Where the debate inevitably takes me is to Down syndrome. In my book,  Some People Even Take Them Home” A Disabled Dad, A Down Syndrome Son and Our Journey To Acceptance I write in the acknowledgements section of the book: “I have no intention of entering the hot button arena of abortion, but I can say unequivocally that I believe our world would be an inferior place if there were no Down syndrome children. The pursuit of the perfect baby would deprive our world of real joys and triumphs.”

Believing that aborting all children with Down syndrome is wrong and would diminish our society is a ridiculously easy place to stand. People with Down syndrome, like my 35-year-old son Jason, do deeply enrich our world just as deaf people do. I ardently believe all diversity makes our world richer and gives it genuine texture that can be celebrated.

But, for argument’s sake, let’s say there was a pill that immediately fixed Down syndrome. And, what if, like the cochlear implant, there was some chance it wouldn’t work. Would I hang on to my diversity argument or would I move mountains to get that pill for Jason to allow him a chance to live a more normal life?

Again, for me, I’d step all over people to get Jason that pill and the “Down syndrome culture” be damned. Certainly our society would lose something important, but how could I possibly deny Jason all the joys that come with normal intelligence?

One of the arguments of people who oppose cochlear implants is that it implies deaf people need to be fixed and they resent that. That argument bothers me because a lot of us have twisted limbs, cancer or a score of other maladies that get “fixed.”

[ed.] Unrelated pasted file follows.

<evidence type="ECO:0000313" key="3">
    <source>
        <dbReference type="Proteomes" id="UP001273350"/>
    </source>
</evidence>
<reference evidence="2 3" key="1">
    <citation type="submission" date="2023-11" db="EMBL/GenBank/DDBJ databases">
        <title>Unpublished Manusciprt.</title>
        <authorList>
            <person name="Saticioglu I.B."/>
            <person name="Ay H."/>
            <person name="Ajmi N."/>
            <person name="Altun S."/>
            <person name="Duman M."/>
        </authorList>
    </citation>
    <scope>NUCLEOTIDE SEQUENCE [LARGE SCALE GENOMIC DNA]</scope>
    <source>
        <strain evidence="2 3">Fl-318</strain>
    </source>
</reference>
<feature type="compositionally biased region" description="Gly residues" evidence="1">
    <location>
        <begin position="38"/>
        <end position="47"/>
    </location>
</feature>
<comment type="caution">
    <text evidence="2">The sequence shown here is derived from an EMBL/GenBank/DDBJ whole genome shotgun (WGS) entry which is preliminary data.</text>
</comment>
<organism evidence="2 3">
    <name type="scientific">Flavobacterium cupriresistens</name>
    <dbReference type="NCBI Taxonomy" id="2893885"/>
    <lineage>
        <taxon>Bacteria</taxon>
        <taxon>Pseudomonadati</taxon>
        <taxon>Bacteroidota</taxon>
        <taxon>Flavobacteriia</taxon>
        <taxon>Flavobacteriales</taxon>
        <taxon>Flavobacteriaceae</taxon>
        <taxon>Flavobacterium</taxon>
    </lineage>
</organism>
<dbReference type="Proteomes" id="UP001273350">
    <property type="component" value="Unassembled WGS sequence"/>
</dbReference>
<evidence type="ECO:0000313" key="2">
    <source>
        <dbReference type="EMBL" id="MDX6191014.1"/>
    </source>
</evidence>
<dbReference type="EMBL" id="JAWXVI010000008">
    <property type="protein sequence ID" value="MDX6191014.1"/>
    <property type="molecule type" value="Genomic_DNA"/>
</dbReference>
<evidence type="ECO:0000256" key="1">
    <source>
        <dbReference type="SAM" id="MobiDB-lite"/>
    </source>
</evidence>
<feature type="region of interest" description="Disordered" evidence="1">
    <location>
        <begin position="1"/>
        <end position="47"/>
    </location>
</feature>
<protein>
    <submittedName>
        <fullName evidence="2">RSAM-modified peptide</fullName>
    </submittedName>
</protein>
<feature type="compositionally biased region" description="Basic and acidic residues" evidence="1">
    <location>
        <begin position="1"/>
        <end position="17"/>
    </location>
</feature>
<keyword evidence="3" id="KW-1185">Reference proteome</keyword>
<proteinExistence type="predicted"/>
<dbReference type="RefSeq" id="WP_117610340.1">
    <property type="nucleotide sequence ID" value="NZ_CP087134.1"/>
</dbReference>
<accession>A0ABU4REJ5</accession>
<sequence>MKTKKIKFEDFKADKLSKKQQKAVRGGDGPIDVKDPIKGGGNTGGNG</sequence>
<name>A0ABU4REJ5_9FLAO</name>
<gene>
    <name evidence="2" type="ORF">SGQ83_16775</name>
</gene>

I cannot walk in anybody else’s shoes and I don’t have a deep understanding of the deaf subculture or cochlear implants so I will never criticize anyone in that community, but if I could fix Jason’s Down syndrome with a pill you would see nothing but a blur.

Tim J McGuire is the author of “Some People Even Take Them Home” A Disabled Dad, A Down Syndrome Son and Our Journey To Acceptance

The mystery of Jason–5 and 35 at the same time

One of the main themes of my book Some People Even Take Them Home,” A Disabled Dad, A Down syndrome Son and Our Journey to Acceptance is that my Down syndrome son, Jason, is five years-old and 35 at the same time.

Sometimes he is a scared, befuddled and overwhelmed child and at other times Jason is a man of the world with wise insight largely fueled by television and movies. When he visited Arizona along with his siblings over Christmas the five-year-old was on full display.

Within minutes of arriving, Jason arranged the five stuffed toys he brought from his group home in single file on his bed against the wall. He does so unabashedly but please do not call the toys dolls or toys. That insults the 35 year-old Jason who maintains a self image of an adult.

The adult Jason expects the privileges of an adult, but is absolutely stunned when you are unhappy that he has mixed his clean underwear with dirty underwear. A five-year-old just can’t see why such niceties matter.

On his trip his siblings got a delicious look at Jason’s self image. As we discussed the book somebody brought up the far-fetched notion of a movie about the book. When Jason’s younger brother, Jeff, asked who Jason wanted to play him in the movie, Jason never paused. “The Rock,” he declared with no hint of irony.

The Rock, or Dwayne Johnson, is a muscled wrestler and actor who was once a defensive tackle in football. The similarity between Jason and The Rock go no further than the fact they are both males. That does not faze Jason in the least because a five-year-old wants what a five-year-old wants.

Logic and realism come to us as we grow older, as we mature and as we gradually come top grips with what we are and what we are not. Jason has never been able to make that journey. He is sweetly funny about his state, but his lack of recognition is bitterly disappointing and frustrating too.

That is the debilitating reality of a cognitive disability.